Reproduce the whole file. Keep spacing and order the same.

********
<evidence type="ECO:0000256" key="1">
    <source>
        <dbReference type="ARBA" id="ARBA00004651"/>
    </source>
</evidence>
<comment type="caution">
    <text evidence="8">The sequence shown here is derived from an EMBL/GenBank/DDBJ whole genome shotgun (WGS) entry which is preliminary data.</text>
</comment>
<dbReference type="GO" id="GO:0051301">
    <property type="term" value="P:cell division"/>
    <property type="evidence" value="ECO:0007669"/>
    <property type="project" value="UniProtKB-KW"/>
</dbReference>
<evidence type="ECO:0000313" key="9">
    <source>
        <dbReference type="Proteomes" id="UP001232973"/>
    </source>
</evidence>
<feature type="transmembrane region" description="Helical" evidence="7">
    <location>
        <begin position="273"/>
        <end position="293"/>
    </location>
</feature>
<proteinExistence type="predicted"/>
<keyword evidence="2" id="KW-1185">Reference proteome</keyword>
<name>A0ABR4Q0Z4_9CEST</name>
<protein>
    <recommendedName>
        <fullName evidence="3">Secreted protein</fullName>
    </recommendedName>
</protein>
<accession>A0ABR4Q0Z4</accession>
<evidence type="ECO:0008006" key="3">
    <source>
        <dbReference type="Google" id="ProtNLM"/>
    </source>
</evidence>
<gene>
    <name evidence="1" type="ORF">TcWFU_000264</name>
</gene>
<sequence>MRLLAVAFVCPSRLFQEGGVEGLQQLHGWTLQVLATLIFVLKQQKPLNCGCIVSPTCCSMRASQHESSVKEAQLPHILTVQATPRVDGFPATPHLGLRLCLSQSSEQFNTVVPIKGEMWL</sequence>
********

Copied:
<evidence type="ECO:0000256" key="1">
    <source>
        <dbReference type="ARBA" id="ARBA00004651"/>
    </source>
</evidence>
<comment type="caution">
    <text evidence="8">The sequence shown here is derived from an EMBL/GenBank/DDBJ whole genome shotgun (WGS) entry which is preliminary data.</text>
</comment>
<dbReference type="GO" id="GO:0051301">
    <property type="term" value="P:cell division"/>
    <property type="evidence" value="ECO:0007669"/>
    <property type="project" value="UniProtKB-KW"/>
</dbReference>
<evidence type="ECO:0000313" key="9">
    <source>
        <dbReference type="Proteomes" id="UP001232973"/>
    </source>
</evidence>
<feature type="transmembrane region" description="Helical" evidence="7">
    <location>
        <begin position="273"/>
        <end position="293"/>
    </location>
</feature>
<proteinExistence type="predicted"/>
<keyword evidence="2" id="KW-1185">Reference proteome</keyword>
<name>A0ABR4Q0Z4_9CEST</name>
<protein>
    <recommendedName>
        <fullName evidence="3">Secreted protein</fullName>
    </recommendedName>
</protein>
<accession>A0ABR4Q0Z4</accession>
<evidence type="ECO:0008006" key="3">
    <source>
        <dbReference type="Google" id="ProtNLM"/>
    </source>
</evidence>
<gene>
    <name evidence="1" type="ORF">TcWFU_000264</name>
</gene>
<sequence>MRLLAVAFVCPSRLFQEGGVEGLQQLHGWTLQVLATLIFVLKQQKPLNCGCIVSPTCCSMRASQHESSVKEAQLPHILTVQATPRVDGFPATPHLGLRLCLSQSSEQFNTVVPIKGEMWL</sequence>